Pancakes with sliced bananas and sausage patties, and a glass of orange juice on the side
Expert Advice, Healthy Living

Does a High-Fat, Low-Carb Diet Actually Work?

March 26, 2021

The low-fat diets consistently glorified in the ’70s, ’80s, and ’90s have officially been nixed. Fat is decidedly back, and we couldn’t be more excited about it. High-quality fat is essential for overall health and wellbeing. Humming hormones? Fat. Brainpower? Fat. Staying full from breakfast to lunch? Fat (and protein too). It lives up to the hype.

Let’s talk about some of the serious benefits that come with incorporating more healthy fat (and fewer carbs!) into your diet, whether you’re adopting a keto diet or simply including an extra serving of fats at your meals. We think healthy fats should be counted in the category of superfood. In case you need a refresher, healthy fats are crucial for bodily functions like maintenance of cell membranes, regulation of blood sugar, maintaining a healthy gut, absorption of vitamins, and even brain and mental health. All the benefits!


What Does it Mean to Eat Low Carb?

Low carb doesn’t mean no-carb. 

Low carb eating means swapping out some higher (and often processed) carbohydrate foods and instead focusing on healthy fats, veggies, and high-quality proteins that are more nutritious. Options like our naked salmon or our romesco chicken focus on healthy fats and protein with just the right amount of carbohydrates to keep you fueled. Here at Snap Kitchen, we believe low-carb meals can still be delicious, flavorful, and 100% enjoyable!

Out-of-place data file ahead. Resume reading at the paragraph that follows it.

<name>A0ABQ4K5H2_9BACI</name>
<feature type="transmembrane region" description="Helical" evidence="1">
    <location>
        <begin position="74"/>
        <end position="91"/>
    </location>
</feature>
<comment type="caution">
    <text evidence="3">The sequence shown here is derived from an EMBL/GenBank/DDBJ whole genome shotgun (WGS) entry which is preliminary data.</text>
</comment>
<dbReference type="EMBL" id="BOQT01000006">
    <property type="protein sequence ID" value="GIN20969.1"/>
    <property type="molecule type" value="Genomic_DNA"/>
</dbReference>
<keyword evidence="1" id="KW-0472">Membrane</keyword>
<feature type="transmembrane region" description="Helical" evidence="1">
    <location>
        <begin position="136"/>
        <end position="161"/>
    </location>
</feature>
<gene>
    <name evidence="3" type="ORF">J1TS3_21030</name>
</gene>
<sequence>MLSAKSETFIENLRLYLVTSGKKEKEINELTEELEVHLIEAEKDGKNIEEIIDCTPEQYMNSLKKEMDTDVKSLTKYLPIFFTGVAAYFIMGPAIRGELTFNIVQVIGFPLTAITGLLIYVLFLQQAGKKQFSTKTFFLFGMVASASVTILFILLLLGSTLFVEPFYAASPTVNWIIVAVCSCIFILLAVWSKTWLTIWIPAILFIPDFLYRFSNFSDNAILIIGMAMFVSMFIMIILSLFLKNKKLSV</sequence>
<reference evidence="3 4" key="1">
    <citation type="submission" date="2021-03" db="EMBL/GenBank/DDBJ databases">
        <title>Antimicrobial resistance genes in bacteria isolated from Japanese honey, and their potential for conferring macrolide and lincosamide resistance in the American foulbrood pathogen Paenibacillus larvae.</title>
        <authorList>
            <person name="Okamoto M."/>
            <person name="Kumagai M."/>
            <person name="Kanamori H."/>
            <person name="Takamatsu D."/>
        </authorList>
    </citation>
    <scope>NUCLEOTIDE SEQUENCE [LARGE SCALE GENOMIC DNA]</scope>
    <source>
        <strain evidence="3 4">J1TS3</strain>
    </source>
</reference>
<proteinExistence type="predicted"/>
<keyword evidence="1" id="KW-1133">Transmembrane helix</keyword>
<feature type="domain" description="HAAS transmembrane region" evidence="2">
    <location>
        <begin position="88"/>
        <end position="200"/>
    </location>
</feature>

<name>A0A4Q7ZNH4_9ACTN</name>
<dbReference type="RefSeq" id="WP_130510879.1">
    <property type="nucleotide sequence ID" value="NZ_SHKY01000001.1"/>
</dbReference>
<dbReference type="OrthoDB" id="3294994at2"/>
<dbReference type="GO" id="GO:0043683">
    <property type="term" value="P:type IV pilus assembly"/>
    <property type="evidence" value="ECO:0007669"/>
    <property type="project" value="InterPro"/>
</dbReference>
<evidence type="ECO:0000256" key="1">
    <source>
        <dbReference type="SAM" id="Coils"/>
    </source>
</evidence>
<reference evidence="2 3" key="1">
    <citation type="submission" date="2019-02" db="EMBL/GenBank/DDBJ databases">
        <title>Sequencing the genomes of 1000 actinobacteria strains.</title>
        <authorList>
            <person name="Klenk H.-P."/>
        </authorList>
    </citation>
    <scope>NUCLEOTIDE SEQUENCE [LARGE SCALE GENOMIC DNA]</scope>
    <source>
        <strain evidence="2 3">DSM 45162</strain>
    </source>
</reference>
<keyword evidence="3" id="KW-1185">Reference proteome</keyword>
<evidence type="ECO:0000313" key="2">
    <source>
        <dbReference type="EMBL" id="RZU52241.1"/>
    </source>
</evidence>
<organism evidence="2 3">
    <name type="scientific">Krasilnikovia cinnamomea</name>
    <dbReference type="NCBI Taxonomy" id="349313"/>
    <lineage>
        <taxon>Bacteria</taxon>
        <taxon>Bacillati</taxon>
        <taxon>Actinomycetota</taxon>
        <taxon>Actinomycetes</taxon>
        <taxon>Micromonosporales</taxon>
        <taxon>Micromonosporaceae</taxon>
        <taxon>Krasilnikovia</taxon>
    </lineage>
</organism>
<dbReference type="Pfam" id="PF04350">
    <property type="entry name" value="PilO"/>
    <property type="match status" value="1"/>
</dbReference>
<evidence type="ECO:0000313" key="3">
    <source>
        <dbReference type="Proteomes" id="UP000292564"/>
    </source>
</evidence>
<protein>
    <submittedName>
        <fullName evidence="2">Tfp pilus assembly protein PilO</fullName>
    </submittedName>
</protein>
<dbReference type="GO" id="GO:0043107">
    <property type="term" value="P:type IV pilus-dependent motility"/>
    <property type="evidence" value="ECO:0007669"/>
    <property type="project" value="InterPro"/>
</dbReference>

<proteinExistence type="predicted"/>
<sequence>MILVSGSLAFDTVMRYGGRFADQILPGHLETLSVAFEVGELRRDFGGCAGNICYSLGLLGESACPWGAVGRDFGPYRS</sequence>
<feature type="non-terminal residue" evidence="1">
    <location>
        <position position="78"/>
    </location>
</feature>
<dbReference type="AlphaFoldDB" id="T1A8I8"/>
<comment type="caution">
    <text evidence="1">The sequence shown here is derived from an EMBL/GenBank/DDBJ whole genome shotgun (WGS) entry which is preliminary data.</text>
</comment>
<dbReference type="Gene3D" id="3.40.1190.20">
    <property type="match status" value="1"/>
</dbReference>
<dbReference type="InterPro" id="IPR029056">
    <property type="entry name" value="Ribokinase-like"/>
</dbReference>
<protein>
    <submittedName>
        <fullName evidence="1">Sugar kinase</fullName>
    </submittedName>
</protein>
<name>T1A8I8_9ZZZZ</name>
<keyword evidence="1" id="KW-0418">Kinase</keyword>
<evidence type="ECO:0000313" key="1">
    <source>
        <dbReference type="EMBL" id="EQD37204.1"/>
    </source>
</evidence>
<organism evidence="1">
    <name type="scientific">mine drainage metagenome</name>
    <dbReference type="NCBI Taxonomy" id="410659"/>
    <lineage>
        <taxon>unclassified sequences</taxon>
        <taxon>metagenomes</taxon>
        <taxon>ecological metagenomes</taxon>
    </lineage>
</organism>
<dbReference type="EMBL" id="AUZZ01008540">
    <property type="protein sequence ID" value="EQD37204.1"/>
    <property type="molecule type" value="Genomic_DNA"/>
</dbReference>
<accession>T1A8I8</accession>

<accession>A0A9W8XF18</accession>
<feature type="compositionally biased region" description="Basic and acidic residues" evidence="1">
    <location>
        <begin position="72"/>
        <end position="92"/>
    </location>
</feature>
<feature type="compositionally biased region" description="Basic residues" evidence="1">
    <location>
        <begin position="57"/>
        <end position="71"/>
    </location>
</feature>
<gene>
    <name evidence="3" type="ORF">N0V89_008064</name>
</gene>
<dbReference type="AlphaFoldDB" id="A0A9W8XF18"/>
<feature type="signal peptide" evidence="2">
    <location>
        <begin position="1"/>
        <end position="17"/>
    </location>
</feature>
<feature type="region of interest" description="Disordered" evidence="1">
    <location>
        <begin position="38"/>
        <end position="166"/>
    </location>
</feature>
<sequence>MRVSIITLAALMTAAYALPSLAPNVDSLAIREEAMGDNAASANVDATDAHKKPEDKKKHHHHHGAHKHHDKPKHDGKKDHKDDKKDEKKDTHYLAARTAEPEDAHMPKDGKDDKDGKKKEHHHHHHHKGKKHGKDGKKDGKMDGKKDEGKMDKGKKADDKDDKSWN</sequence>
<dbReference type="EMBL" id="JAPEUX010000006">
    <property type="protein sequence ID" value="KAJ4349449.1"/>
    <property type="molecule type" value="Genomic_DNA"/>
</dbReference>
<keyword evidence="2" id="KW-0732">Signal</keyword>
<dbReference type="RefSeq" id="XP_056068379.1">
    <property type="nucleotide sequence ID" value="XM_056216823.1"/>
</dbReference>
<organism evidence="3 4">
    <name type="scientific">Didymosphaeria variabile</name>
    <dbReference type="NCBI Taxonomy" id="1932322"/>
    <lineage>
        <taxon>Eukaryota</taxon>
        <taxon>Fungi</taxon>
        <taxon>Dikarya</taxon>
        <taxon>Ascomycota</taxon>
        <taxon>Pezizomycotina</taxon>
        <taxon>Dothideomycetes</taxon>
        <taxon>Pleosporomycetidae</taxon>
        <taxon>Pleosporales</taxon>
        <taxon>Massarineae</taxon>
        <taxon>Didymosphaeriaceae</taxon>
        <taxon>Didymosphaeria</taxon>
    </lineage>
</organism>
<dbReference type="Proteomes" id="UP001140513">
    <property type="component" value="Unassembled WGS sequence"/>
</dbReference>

Which Foods are Low Carb?

High-quality protein sources, healthy fats, and low-carb veggies like broccoli, cauliflower, and greens of all kinds are a total go. Though there’s no standard definition, low carb eating usually involves about 100g or less of carbs/day. Our low-carb meals have less than 30g of carbs, which equates to about 90g of carbs or less per day.


What Are the Benefits of a Low Carb, High Fat Diet?

While an individual’s carbohydrate needs vary depending on health goals (i.e., you’ll most likely require more carbs if you are very active), studies have shown that eating a variety of nutrient-dense foods that are naturally lower in carbs can improve mood, blood sugar, energy, and sleep. When we eat more carbohydrates than we need in one sitting (especially the starchy, highly processed kind), it can cause our blood sugar to rise and then fall fast—leaving us tired and cranky. 


I like to call this the blood sugar roller coaster. Balancing the right amount of nutrient-dense carbs with healthy fats and protein can help stabilize your blood sugar, giving you steady energy. Besides, many people on lower carbohydrate diets have seen more significant weight loss—most likely due to a higher intake of protein and healthy fats that help keep them full and satisfied.


Have you tried a low-carb diet before? If so, what was your experience?

Leave a Reply


No Comments

    You Might Also Like